The problem is that "server" typically means a complete machine, so calling a mainboard+enclosure a "server" without slipping further into confusion. Since most manufacturers sell their gear as at least a mainboard+enclosure, that's often referred to as a chassis, as in "let's swap out the chassis and get it back up and running."

Feel free to suggest a different name for the motherboard+enclosure combination, and if and when it becomes commonly used, I'll be happy to support it.
 

Black Ninja

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Nov 11, 2014
Messages
1,174
That's a good point. I was thinking about Supermicro when talking about the chassis because they are the one who sell the chassis or case by it self without any other components. For Dell it's just a whole system , if you can plug it in wall and power it up , I would call it a server. When somebody refers as chassis - I see server case with power supplies, fans, drive bays, perhaps fan shroud but nothing else. I know if this was NORCO you won't get the power supplies , but still they refer to the same thing.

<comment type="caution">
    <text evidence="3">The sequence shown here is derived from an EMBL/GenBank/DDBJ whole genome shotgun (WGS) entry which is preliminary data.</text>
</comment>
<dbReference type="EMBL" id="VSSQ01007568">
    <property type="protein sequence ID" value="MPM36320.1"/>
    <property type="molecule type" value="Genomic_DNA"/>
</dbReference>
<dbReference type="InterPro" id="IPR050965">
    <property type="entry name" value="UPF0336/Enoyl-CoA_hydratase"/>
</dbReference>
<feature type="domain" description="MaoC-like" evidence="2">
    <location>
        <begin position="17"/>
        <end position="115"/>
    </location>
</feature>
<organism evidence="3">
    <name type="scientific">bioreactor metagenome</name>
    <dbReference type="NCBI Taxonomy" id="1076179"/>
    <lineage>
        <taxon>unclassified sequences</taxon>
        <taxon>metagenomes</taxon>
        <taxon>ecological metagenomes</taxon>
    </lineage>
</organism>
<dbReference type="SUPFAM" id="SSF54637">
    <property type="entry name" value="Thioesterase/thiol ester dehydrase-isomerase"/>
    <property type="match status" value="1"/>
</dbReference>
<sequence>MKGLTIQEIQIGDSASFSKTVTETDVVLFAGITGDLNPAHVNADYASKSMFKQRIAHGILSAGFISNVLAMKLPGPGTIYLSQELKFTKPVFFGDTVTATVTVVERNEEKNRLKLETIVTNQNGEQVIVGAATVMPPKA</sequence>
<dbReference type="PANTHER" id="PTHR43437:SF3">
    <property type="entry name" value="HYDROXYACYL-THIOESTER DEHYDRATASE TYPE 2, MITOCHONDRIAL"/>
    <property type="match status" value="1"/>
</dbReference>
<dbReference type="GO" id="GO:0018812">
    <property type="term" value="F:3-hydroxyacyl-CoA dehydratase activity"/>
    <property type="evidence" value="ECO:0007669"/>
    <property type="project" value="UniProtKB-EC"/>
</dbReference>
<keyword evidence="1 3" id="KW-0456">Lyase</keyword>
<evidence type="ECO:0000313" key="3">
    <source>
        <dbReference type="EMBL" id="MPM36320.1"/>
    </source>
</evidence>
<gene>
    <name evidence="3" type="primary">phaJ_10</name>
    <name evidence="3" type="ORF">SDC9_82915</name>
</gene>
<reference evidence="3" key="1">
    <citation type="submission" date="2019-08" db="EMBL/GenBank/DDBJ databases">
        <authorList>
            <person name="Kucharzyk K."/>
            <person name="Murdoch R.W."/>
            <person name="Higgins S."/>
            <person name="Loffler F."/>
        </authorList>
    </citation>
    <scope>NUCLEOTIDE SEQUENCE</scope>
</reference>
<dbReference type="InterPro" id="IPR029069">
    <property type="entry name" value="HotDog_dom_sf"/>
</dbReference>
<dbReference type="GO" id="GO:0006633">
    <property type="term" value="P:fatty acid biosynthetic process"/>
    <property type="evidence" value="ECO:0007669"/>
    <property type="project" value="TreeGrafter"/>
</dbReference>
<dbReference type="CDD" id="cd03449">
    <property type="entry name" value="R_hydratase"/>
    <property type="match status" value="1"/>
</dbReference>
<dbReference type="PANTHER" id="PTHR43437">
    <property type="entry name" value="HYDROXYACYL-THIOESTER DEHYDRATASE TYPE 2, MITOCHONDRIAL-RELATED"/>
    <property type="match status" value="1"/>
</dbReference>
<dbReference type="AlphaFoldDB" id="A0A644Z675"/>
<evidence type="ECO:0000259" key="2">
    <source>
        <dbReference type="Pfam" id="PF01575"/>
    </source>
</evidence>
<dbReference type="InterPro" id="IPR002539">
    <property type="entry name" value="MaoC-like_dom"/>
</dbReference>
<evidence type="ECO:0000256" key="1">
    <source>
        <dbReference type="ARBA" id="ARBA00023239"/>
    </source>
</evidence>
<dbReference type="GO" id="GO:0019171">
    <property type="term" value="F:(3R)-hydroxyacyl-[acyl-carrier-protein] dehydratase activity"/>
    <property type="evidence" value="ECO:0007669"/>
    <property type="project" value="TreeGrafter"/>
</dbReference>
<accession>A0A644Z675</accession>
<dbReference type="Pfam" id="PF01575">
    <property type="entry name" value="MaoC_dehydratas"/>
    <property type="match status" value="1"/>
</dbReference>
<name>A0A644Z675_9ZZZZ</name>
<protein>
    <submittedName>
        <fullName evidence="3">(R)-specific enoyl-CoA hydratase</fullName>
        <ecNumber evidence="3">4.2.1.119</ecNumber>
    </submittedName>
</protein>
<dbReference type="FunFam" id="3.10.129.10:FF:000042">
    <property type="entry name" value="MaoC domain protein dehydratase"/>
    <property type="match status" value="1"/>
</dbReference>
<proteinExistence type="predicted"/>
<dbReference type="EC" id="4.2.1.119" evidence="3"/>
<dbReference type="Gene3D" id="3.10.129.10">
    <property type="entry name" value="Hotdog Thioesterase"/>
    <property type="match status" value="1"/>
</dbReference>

For motherboard+enclosure combination ( assuming it need memory, hdd , cpu) I've seen this refer to barebones. But that not my idea, I am neither for or against it.:)
 

philious77

Newbie
Joined
Apr 17, 2015
Messages
10
This is a bit of a late reply but I figure I'd throw it out there for the benefit of any future inquiries. First of all, having multiple nics with IP's in the same subnet is perfectly legitimate. Let's take a look at an example -- I have a server with 4 nics and I give them the following IP's:

nic1: 192.168.1.1 / 255.255.255.0
nic2: 192.168.1.2 / 255.255.255.0
nic3: 192.168.1.3 / 255.255.255.0
nic4: 192.168.1.4 / 255.255.255.0

This is a PERFECTLY valid network configuration; but there is a challenge. It's not an "issue" or a "problem", but a challenge. This challenge is discussed in this link, but it is incomplete: